7. Train Your Pet to Use a Designated Bathroom Area

Next, you can prevent your area rug from being damaged by ensuring that your pet uses a designated bathroom area. The pets might not get it right away, but they will learn to use a specific spot when nature calls with time and patience.

8. Use Pet Nappies

Pet nappies are similar to diapers for children and are made from a waterproof material with an elasticized band that can be wrapped around your pet’s backside. Simply undo some velcro tabs and slide them off to change or remove them.

Plastic linings keep odors at bay until you can get rid of them. The whole process is quick and painless for both owner and pet.

9. Keep Your Pet Away from the Area Rug

The reason pets pee on rugs is because they’re looking for a place to relieve themselves that’s easy for them to get up from.

You can keep your dog off the rug or carpet by making it more difficult for him to jump down from it when he needs to go outside or use the litter box.

10. Use Vinegar to Deter Your Pet

Vinegar has a powerful smell, so it will act as a deterrent to your pet when squirted on the oriental rug. The smell makes them move on, as they dislike it. Vinegar may also be used on doors, furniture legs, or anywhere else your pet may be trying to mark its territory.

The vinegar will take time since you need to spray the area regularly, but once they get used to the scent, they won’t use that area as a bathroom anymore.

11. Spray Lemon Juice

Most pets don’t really mind peeing on the rug, but their owners do. The smell of dog urine can be overpowering, and the sight of yellow rings on the rug can be dismaying.

Even though some cats and dogs relieve themselves in the same place, others are more random in their urination, making prevention difficult.

Spray some lemon juice on the area where your pet defecates or urinates. Your pet will not like the smell of it, so it will go somewhere else to pee.

Praise your pet and give him a treat if this happens. He will stop going there altogether as soon as he associates the unpleasant smell with his behavior.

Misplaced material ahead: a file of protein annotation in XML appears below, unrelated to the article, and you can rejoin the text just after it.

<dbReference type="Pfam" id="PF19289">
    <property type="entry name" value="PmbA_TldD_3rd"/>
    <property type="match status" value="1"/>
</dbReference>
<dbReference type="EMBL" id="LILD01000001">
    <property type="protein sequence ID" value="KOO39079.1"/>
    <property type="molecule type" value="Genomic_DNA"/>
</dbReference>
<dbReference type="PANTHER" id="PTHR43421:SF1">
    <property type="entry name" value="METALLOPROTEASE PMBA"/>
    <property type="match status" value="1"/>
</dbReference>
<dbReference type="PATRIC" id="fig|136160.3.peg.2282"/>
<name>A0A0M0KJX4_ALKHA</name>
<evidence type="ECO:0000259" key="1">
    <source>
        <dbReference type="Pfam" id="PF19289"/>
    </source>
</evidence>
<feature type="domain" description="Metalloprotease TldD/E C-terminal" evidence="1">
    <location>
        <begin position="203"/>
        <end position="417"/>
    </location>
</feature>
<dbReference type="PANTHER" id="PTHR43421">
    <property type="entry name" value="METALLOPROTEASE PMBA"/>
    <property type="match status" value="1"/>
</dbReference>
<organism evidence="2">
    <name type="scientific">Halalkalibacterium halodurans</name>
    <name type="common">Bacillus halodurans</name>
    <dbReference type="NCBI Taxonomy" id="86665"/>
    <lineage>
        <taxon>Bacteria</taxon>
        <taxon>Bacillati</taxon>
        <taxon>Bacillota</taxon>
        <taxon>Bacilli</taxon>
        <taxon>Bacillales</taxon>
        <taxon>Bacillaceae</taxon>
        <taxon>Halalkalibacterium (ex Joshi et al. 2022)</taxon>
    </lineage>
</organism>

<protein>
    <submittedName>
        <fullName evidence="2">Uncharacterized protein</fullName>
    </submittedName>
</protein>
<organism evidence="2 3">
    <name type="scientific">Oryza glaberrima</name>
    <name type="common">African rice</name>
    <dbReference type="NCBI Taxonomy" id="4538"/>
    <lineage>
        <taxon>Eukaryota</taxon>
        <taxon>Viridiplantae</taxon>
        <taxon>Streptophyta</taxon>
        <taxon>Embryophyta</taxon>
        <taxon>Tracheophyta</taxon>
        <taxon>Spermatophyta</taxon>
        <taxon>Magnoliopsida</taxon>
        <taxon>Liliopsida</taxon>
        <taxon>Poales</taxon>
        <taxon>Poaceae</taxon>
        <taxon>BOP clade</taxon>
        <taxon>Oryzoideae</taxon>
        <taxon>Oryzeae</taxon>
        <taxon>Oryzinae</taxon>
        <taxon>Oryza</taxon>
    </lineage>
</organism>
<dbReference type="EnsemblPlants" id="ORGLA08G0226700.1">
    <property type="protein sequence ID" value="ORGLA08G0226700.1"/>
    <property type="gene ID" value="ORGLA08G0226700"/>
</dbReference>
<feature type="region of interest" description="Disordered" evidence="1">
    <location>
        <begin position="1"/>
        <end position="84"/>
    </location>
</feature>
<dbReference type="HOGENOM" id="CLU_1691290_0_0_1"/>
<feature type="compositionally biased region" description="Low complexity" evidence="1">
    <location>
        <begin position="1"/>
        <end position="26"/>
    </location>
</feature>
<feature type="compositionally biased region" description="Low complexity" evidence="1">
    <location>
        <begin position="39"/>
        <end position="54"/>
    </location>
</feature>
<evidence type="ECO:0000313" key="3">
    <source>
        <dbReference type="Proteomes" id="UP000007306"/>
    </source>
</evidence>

12. Try Using Pet Safe Commercial Repellents

Pet-safe commercial repellents are available to prevent pets from peeing on carpets and rugs. Using these products in combination with carpet cleaning detergents and cleaners, you can eliminate any foul odors including pet urine odor from your rugs.

An area rug where your dog or cat has peed is sprayed with a pattern to repel them from going there again by associating the smell with something unpleasant.

13. Crate Your Pet When You Aren’t at Home

Pets are less likely to urinate when they can’t go out of their crate. If you are going outside, it’s the only way to train a dog not to pee on the rug. It can be uncomfortable for your dog, but only for a short period.

Crate training isn’t just for keeping pets from peeing on rugs. It’s also for teaching your dog or cat how to behave outside of his crate.

While you may think it’s cruel to confine a pet to a cage, remember that this is what nature intended for our canine friends anyway.

Final Thoughts

Getting rid of pet urine can be difficult, but you can do a few things to make it easier. However, now that you know about them, hopefully, you’ll be better prepared to handle future messes.

Another thing worth mentioning is that with area rugs, there are bound to be certain things that attract your pets to that spot in the first place. It may vary based on what kind of pet you have, but keeping your eye out for those things might help.